Therefore, we conducted a comparative case-control study based on the null hypothesis that planning precision regarding the eventually implanted components can be increased with an additional antero-posterior (a.p.) hip view. This was based on the fact that the a.p. hip view with a central X-ray beam (directed to the proximal femur) reduces parallax shifts and rotational deviations.
MATERIALS AND METHODS
Since 2014, we have exclusively performed preoperative THA planning in our hospital using digital software (MediCAD, HECTEC GmbH, Landshut, Germany). The digital planning has been performed using a 17-inch LCD screen with a resolution of at least 1.024 × 768 pixels.
We used three groups for this comparative study: The first group included digital planning in 50 consecutive patients (who underwent surgery in 2015) using digital pelvic overview only (Figure 1). The second group also included digital planning in 50 consecutive patients (within the same year), but with an additional a.p. hip view for planning (Figure 2). All X-ray examinations (pelvic overview) were performed using a standardised technique with the patients in the supine position with a film-focus distance of 115 cm, a 10- to 15-degree internal rotation of the hip joint, and the central X-ray beam directed to the pubic symphysis.
Figure 1 Digital planning of cup and stem for total hip arthroplasty of the right side (group 1).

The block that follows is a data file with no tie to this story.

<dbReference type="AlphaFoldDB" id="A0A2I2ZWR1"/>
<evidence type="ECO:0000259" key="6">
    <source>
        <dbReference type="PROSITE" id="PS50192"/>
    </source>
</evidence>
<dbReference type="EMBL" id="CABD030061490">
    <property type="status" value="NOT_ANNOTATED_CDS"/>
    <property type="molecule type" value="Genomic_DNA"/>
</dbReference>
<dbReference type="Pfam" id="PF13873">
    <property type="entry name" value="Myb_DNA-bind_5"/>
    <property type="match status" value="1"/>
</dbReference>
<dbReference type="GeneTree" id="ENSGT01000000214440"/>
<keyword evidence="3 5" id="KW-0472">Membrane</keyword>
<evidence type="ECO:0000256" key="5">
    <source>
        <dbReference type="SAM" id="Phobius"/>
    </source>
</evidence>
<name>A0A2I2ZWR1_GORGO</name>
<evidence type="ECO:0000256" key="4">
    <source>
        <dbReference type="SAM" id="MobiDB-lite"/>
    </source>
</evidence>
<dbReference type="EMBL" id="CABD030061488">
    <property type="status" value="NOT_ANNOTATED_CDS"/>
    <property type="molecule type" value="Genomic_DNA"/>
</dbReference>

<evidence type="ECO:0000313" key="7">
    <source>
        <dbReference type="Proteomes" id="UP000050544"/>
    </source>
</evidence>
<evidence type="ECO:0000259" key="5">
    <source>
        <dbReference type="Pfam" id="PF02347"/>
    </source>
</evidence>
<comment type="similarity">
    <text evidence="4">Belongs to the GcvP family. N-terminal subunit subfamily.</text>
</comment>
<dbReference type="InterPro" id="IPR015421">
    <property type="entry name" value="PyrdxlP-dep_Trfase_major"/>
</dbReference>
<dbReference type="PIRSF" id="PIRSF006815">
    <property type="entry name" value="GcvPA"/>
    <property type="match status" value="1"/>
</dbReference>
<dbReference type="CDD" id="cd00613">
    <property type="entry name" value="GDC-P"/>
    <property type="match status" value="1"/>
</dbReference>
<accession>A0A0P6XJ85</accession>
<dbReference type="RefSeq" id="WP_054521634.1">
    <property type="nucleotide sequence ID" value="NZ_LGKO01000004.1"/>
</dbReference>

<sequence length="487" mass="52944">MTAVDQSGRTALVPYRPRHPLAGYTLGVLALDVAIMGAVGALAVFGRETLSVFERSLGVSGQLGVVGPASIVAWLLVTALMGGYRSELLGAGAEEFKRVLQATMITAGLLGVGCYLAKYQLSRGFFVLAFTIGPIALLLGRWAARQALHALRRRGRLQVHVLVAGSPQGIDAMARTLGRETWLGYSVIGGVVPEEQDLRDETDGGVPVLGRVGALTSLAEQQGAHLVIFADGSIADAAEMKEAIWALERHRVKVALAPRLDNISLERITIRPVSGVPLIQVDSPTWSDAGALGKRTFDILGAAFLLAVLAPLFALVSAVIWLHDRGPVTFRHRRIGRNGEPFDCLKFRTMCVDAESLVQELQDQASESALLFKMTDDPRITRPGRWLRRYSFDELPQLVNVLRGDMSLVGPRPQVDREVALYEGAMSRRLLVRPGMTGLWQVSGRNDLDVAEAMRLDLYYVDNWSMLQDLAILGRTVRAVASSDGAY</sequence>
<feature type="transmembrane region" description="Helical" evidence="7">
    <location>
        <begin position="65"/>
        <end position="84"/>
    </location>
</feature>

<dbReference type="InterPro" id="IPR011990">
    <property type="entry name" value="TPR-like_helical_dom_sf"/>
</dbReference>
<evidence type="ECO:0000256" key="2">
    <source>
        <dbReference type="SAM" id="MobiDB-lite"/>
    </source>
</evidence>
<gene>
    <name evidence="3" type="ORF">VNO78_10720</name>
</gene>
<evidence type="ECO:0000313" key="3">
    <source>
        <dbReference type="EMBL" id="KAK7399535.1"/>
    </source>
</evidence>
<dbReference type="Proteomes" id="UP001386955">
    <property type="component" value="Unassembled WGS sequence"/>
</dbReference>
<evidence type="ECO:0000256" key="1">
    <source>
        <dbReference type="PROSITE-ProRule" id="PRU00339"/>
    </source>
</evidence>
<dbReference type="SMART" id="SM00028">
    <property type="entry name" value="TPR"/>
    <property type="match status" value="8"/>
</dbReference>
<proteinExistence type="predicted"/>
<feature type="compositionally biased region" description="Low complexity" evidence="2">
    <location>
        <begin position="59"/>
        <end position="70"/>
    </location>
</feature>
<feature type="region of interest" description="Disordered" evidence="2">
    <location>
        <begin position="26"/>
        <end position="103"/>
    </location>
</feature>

A1: Hip offset: Perpendicular line from the teardrops through the centre of rotation to the femoral shaft axis, i.e., line B1 + C; A2: Contralateral hip offset; B1: Femoral offset: Perpendicular line from the centre of rotation to the axis of the femur; B2: Contralateral femoral offset; C: Horizontal position of the centre of rotation: Distance determined by the centre of rotation and one line perpendicular to the teardrops drawn through the centre of the teardrop; D: Vertical position of the centre of rotation: Line determined by the inter-teardrop line and the centre of rotation; E: Inclination angle: Angle determined by the inter-teardrop line and one axis extending through the cup opening; F: Stem orientation: Angle between femoral shaft axis and implant shaft axis; G: Implantation depth: Line between the upper edge of the prosthesis and the tip of the greater trochanter; H: Leg length difference: Quantified by subtracting the perpendicular distance from the biischial line to the proximal corner of the minor trochanters of both sides (measurements according to Bono, Dastane, Unnanuntana, Eggli[3,9-11]).
Figure 2 Pelvic overview plus antero-posterior hip view (group 2).
A: Digital planning of cup and stem for total hip arthroplasty of the right side; B: Additional antero-posterior hip view for planning. With this true antero-posterior view of the hip, planning is more accurate.